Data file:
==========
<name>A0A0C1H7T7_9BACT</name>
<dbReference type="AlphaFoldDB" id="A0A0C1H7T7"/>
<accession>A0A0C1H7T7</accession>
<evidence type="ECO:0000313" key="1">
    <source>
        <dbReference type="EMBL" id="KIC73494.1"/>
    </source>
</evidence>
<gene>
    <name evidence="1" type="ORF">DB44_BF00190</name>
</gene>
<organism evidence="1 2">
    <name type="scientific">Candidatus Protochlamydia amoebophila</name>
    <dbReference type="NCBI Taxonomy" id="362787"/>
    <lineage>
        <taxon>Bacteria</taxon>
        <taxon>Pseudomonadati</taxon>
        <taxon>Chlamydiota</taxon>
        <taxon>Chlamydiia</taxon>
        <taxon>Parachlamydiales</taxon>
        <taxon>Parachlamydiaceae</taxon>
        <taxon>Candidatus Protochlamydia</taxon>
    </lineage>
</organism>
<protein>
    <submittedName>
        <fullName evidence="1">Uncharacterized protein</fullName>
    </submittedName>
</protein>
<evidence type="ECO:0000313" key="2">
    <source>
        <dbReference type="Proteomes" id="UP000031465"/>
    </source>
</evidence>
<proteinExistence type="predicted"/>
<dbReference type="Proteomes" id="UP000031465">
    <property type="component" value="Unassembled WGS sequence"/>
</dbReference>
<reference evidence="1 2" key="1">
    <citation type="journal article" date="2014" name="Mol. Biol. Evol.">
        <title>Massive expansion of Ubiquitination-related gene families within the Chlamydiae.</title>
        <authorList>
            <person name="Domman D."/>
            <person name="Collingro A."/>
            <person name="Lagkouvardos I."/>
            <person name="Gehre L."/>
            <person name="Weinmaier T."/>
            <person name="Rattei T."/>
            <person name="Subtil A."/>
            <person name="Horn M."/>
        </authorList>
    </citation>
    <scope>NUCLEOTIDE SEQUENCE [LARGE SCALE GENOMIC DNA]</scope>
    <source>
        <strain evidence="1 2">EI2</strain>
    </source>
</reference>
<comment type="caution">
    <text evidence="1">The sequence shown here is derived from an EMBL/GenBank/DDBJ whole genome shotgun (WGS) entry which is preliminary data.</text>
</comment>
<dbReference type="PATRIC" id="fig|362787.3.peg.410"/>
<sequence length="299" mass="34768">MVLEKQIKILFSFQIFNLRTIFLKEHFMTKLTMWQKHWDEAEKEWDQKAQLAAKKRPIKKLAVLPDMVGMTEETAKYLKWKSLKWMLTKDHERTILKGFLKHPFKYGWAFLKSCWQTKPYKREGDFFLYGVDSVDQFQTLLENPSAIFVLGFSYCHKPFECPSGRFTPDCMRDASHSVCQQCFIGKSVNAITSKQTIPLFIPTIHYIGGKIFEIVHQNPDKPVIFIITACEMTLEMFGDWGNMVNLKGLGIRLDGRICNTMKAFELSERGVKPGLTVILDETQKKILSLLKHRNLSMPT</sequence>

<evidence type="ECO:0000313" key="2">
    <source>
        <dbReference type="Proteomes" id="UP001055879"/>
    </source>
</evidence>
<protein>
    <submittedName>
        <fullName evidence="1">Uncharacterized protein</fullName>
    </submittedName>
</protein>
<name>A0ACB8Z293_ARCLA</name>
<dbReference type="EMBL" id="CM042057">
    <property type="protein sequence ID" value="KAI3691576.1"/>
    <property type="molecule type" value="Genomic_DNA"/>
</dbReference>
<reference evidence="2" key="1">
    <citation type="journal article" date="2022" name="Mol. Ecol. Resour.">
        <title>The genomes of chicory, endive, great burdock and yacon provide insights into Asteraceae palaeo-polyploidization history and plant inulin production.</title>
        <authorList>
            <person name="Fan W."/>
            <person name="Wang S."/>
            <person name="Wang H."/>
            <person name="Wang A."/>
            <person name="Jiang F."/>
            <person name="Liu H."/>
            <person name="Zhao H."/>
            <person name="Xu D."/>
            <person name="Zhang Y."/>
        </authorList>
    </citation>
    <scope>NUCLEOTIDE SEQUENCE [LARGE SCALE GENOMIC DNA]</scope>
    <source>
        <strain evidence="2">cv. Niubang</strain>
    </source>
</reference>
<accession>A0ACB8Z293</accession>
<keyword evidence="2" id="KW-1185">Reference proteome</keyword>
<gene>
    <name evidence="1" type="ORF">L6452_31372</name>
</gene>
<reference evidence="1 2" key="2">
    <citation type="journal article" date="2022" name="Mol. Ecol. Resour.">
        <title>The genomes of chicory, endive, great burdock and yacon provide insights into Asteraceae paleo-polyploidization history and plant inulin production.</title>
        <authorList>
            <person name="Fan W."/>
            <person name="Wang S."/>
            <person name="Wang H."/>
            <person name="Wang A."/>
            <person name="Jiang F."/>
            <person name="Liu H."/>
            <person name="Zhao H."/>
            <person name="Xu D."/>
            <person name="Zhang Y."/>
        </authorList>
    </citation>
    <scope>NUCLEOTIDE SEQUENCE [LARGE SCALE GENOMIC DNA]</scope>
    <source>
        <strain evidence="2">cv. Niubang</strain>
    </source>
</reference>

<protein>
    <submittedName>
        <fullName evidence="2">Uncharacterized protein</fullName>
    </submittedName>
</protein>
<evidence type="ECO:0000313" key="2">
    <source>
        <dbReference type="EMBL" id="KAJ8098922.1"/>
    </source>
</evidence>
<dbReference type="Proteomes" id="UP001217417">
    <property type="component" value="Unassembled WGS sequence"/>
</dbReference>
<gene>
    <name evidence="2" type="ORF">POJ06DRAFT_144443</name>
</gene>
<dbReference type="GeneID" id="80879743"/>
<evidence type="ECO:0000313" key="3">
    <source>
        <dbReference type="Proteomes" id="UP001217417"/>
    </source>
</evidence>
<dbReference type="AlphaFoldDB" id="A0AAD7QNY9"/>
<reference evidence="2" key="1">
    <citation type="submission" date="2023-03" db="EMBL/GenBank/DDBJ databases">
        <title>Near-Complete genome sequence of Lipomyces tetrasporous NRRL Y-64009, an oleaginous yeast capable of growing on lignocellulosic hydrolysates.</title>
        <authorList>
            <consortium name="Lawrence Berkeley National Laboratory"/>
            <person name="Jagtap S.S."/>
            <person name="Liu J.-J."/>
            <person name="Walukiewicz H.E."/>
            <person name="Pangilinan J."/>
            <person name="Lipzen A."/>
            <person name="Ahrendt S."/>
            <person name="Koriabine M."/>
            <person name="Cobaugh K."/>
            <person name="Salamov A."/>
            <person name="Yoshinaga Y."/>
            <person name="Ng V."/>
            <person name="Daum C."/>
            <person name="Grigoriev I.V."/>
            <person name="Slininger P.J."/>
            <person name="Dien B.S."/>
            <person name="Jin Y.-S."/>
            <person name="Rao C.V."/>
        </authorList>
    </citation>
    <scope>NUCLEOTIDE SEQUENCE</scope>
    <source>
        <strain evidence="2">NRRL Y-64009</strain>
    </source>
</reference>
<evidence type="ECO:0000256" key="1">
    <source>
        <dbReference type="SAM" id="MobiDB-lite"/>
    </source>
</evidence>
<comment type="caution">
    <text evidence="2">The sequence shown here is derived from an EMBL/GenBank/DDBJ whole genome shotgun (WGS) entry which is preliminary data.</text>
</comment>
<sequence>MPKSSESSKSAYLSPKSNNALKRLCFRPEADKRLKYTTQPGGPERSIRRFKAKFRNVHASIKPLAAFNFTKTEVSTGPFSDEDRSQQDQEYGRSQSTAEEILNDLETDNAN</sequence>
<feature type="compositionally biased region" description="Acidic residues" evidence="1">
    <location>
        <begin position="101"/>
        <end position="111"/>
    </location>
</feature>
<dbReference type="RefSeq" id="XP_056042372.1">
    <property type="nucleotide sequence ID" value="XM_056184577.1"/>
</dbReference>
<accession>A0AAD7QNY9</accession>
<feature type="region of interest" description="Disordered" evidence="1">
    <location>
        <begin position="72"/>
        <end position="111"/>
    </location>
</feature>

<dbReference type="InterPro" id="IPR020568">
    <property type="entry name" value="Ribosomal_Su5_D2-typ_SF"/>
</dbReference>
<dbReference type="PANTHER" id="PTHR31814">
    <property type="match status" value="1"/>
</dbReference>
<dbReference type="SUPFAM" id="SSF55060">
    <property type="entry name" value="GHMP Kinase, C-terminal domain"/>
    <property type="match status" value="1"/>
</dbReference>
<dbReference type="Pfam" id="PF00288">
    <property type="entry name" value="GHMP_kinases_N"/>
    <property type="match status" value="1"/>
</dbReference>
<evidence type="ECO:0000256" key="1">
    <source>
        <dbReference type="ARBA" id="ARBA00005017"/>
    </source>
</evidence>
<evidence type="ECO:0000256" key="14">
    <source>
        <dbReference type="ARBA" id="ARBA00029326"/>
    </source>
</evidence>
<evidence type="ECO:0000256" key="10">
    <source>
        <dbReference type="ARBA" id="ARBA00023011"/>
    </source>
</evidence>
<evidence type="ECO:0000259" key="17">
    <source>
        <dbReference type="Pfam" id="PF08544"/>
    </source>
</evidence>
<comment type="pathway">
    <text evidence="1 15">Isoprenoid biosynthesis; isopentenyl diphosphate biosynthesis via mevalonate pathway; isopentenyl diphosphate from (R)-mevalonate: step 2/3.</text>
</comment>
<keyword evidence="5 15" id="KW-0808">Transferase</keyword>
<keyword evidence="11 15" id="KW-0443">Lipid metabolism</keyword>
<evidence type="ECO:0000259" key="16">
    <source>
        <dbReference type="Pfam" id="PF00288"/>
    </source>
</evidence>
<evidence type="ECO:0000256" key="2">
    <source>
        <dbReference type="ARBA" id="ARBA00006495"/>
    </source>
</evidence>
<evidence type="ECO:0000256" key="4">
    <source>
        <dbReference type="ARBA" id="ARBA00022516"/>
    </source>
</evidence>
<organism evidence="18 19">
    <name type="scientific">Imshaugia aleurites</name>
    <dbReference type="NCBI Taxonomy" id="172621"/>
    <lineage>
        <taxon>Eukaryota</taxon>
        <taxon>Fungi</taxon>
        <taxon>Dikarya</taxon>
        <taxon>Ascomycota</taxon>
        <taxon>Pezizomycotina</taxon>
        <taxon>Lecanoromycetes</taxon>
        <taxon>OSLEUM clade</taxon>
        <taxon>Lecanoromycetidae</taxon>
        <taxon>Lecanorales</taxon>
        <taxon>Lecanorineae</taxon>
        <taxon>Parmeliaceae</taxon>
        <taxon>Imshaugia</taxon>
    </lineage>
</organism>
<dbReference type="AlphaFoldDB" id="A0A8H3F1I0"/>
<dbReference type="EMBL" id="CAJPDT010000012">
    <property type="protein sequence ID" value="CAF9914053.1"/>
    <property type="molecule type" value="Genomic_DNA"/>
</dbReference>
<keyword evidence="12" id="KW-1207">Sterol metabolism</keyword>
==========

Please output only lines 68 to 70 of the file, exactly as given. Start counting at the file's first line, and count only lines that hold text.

<protein>
    <submittedName>
        <fullName evidence="1">Uncharacterized protein</fullName>